Send Us Your News
To submit a class note, email us or submit mail to UVA Lawyer, University of Virginia School of Law, 580 Massie Road, Charlottesville, VA 22903. Please send your submissions no later than Aug. 1 for inclusion in the next issue.
Jessica Brown and Andy Howlett welcomed baby girl Anne Elliot Howlett (UVA Law Class of 2041) in May. The proud parents are tax lawyers in Washington, D.C.
Eric G. Penley joined Preti Flaherty as an associate in the litigation group in Boston. He was previously with Wilmer Cutler Pickering Hale and Dorr.
Ehsan Tabesh joined Fisher Phillips as an associate in Houston, where he represents employers in a variety of labor and employment matters.
Thomas Worthy was appointed vice president of government and external affairs at Piedmont Healthcare in Atlanta and represents the seven-hospital system before local, state and federal governments on a wide array of regulatory and tax issues. Worthy was previously director of government and external affairs for the State Bar of Georgia.
Alexander K. Cox joined Knox McLaughlin Gornall & Sennett as an associate in Erie, Pa. He focuses his practice on commercial litigation.
Rachel Brown Mink, an attorney adviser with the Division of Quality at the Social Security Administration’s Office of Disability Adjudication and Review in Arlington, Va., and Noah Mink, an associate at Baker Botts in Washington, D.C., where he primarily practices in the areas of international arbitration and white- collar criminal defense and investigations, welcomed their first child, Emma Katherine, on April 17. They live in Alexandria, Va., and report that their newborn “enjoys typical baby activities of eating and sleeping.”
Jeree Thomas ’11 is the new policy director for the Campaign for Youth Justice in Washington, D.C., an organization dedicated to ending the prosecution, sentencing and incarceration of youth in the adult criminal justice system.
Thomas joined the campaign from the JustChildren Program of the Legal Aid Justice Center in Richmond, Va., where she began her legal career in 2011 as a Skadden Fellow representing youth who had problems in their education and their re-entry into society after incarceration. Her work there won her recognition in June as she became the inaugural recipient of the Youth Justice Emerging Leader Award, given by the National Juvenile Justice Network.
The problem of youth incarceration in the United States is a pressing one, Thomas said. Some 200,000 youths are tried as adults each year, more than in any other country in the world.
“Research, data and experience tell us that treating youth as adults does not improve public safety or rehabilitate the youth,” said Thomas, who participated in the Child Advocacy Clinic while in Law School. “Unfortunately, they are more likely to be put in solitary confinement, 36 times more likely to commit suicide than their peers held in juvenile facilities, and are disproportionately the victims of sexual violence in adult facilities.”
As an attorney for JustChildren, Thomas laid the groundwork for the RISE for Youth Coalition, a Virginia- based nonpartisan coalition that supports community alternatives to youth incarceration. She also helped create Performing Statistics, a project that allowed her to work with youth who were released from the Richmond Detention Center; three days a week, three hours a day, she worked side by side with artists and advocates to create art that supports jail reform. When she saw that one of her clients had the potential to be a community organizer, she mentored him so that he had the skills to do the job.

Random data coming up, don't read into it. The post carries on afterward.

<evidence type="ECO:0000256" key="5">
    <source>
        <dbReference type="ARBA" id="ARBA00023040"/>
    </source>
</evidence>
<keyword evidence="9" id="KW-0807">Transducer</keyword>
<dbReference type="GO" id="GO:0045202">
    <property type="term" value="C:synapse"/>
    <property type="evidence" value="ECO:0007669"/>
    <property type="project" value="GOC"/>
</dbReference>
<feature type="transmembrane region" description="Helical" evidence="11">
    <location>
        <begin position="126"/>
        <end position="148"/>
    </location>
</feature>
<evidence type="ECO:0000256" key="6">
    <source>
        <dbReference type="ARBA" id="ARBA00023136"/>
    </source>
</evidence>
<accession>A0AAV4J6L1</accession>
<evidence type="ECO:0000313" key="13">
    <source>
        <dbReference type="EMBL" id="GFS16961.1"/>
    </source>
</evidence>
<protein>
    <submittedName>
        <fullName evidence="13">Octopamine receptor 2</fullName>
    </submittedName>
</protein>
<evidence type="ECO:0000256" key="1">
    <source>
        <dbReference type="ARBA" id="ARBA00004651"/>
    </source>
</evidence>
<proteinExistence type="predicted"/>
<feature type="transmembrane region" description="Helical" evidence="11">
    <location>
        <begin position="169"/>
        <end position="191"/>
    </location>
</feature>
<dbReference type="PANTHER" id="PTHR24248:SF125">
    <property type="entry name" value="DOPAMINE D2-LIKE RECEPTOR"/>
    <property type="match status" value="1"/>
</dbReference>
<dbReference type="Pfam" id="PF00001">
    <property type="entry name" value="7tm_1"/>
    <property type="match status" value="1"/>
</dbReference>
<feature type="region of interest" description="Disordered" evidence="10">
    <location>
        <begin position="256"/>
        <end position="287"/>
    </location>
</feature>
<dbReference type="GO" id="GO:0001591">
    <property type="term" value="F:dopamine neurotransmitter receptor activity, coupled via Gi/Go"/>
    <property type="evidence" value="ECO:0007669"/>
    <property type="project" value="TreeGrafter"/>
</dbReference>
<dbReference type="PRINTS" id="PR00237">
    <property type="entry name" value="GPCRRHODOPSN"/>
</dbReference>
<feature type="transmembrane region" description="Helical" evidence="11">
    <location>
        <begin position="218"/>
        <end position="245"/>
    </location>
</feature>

“If we want young people to become law-abiding adults, we have to teach them how to do that,” she said.
In June, Kent Piacenti ’12 was named one of the nation’s best LGBT lawyers under 40 by the LGBT Bar Association for his professional achievements and commitment to issues of equality. He is an associate with Vinson & Elkins in Dallas, where he focuses on complex commercial and appellate litigation.
Piacenti was vice president of the Lambda Law Alliance at the Law School, and since graduating has worked for diversity and equality in both the legal field and in the community. He is actively involved in pro bono work and has represented media organizations as amici curiae at the Supreme Court of Texas, and represented a social justice organization as amicus curiae at the U.S. Supreme Court. He is co-chair of the Dallas Leadership Committee of Lambda Legal, the nation’s oldest and largest legal organization working for the civil rights of lesbians, gay men and people with HIV/ AIDS.
Piacenti serves on the board of directors for the Turtle Creek Chorale, a gay men’s chorus that is among the most-recorded singing groups in the world. He also finds time to mentor aspiring lawyers, most recently coaching a team from Southern Methodist University’s Dedman School of Law at the Williams Institute Moot Court, a competition focused on LGBT and gender matters.
He has published on issues involving anti-gay bullying in schools and the challenges LGBT people face under immigration and citizenship law. In 2014, he co- authored “Immigration’s Family Values” with Law School professor Kerry Abrams, which investigates how immigration and citizenship law decide parental rights. The article was published in the Virginia Law Review.
Lucas Beirne has joined the Federal Reserve Board as an attorney in the banking enforcement group. He lives in Washington, D.C., with his wife, Amanda.
Capt. Travis P. Brinton received the 2015 Legal Assistance for Military Personnel Distinguished Service Award from the U.S. Air Force. Stationed with the 633rd Air Base Wing, Office of the Staff Judge Advocate, Joint Base Langley-Eustis, Va., he led the Air Combat Command’s busiest legal assistance office in 2015. Faced with a six-month backlog, he streamlined service to retirees and family members and reduced the wait list to zero.
Kellen Fowler is the director of business development for 1-800 CONTACTS in Salt Lake City. He was previously a strategy consultant for the Boston Consulting Group in Dallas. Fowler and his wife, Sarah, have two daughters, 2-year-old Madison and 3-month- old Claire.